Hackers are everywhere these days, not just in the movies but in real life too, doing their best to wreak havoc for fun or profit or who knows what other reasons. So it is now all the more important to find the vulnerabilities in your computer networks and servers so you can patch them before the hackers find their way in. To that end there are a number of great security scanning tools, software and even hardware tools which every serious technician should get to grips with to become competent pentesters (it also looks good on your CV!).
Some vulnerability scanners are pretty much click & run and will do their thing then report back to you with their findings. Others are much more complex and you can develop your own custom exploits with them allowing you to really attack a system even if it is not a standard setup.
While many hackers are what is known as ‘script kiddies’ who just run the pentesting scripts created by others, there is certainly no shortage of very skilled hackers that are more than capable of developing their own custom attacks and so you should make every effort to learn the tools which they use and learn how to defend against them.
Any sysadmin who has looked at logs for more than a minute (and what sysadmin hasn’t wiled away many an hour trawling through the logs on numerous occasions?) will be familiar with the endless stream of automated attempts at logging in to a server, whether by ssh, ftp, a web based admin panel or others. You can watch in real time as the hackers tool goes through all the usual patterns trying to find a way in and hopefully they fail because you have adequately secured your systems and/or they are looking for things which don’t exist on your system. They don’t just try guess passwords or scan ports of course, many are looking for sql injections or other weaknesses in popular web applications as they provide a very easy way in when left unpatched as they so often are.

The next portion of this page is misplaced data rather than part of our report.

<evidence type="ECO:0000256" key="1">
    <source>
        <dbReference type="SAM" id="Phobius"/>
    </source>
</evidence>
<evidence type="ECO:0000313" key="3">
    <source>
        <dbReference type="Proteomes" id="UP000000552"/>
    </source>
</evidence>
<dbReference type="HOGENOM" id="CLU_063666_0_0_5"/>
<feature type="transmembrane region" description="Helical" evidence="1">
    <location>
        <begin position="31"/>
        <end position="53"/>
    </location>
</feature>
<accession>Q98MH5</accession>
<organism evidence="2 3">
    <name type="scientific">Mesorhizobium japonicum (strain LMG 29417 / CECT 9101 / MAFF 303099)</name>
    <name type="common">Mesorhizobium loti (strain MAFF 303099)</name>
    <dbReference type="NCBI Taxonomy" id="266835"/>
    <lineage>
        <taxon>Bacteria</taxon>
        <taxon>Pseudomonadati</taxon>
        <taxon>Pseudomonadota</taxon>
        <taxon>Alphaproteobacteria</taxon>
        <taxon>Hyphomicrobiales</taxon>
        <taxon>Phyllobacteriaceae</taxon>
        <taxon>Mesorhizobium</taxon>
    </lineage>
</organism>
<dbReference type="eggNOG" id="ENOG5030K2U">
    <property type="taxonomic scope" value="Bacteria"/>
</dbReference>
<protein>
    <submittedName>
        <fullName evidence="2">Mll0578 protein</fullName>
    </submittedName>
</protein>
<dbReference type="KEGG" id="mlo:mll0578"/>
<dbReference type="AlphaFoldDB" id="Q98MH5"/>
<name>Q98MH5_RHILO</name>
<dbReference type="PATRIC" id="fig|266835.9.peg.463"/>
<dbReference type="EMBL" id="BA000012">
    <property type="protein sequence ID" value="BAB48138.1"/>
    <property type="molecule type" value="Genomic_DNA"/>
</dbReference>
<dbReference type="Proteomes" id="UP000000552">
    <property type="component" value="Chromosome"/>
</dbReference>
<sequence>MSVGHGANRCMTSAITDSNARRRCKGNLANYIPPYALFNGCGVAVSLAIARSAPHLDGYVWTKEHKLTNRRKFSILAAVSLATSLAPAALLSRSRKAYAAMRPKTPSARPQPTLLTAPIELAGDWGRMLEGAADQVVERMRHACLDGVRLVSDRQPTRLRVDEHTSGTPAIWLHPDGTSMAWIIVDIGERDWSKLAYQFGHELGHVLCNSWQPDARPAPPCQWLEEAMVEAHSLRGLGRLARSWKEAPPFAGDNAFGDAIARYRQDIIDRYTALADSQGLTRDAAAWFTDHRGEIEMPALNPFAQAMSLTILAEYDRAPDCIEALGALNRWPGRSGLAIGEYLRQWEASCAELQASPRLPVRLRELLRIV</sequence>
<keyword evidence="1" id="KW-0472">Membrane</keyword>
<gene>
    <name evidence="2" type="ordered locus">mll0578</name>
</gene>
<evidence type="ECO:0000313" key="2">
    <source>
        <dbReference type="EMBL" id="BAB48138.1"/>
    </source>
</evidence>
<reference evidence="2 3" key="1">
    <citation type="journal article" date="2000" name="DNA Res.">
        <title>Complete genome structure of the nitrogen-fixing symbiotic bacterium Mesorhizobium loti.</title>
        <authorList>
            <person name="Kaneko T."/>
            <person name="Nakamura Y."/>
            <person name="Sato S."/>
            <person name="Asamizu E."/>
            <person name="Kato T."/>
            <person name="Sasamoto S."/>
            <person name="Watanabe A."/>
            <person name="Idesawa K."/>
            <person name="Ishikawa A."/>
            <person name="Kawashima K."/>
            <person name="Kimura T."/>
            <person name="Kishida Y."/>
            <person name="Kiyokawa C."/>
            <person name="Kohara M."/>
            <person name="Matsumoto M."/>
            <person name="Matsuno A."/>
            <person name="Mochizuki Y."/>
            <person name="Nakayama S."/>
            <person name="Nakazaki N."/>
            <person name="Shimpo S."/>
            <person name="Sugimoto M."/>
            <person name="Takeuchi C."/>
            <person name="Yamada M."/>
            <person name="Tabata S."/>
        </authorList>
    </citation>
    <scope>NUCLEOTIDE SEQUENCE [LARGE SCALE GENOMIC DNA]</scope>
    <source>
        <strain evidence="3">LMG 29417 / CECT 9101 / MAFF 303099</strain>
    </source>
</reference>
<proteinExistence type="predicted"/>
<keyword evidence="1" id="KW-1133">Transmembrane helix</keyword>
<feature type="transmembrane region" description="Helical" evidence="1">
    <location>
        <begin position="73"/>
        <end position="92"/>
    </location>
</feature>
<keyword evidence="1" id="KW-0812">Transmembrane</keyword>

Metasploit is one of the best known and most popular tools for pentesting as it provides a mature and highly advanced platform for exploits which caters to all levels of hacker.
IBM also offers security software in the form of QRadar Vulnerability Manager which they say “proactively discovers network device and application security vulnerabilities, adds context and supports the prioritization of remediation and mitigation activities.” and is as expensive as it sounds. (as you’d expect from IBM).
On the hardware side there are some nice “toys” for security techs to play with such as those made by Pwnie Express – the Pwn Pad for example is a tablet customized for pen testers. It features an Android frontend and a Kali backend and is packed with hacking tools ready to run with the swipe of a finger. Of course you could just install Kali Linux (formerly Backtrack) on your own devices but it wont have the same catchy name as the Pwn Pad.
For a list of scanning apps you can check out this page which has plenty to assuage the desires of the most ardent hacker.
To learn how to use the many pentesting tools out there you can do a course such as Certified Ethical Hacker or those offered by various security companies such as Offensive Security (who also make Kali Linux). Doing suitable training will naturally help you get up to speed far faster so you will be better prepared to deal with the cyber threats to your business.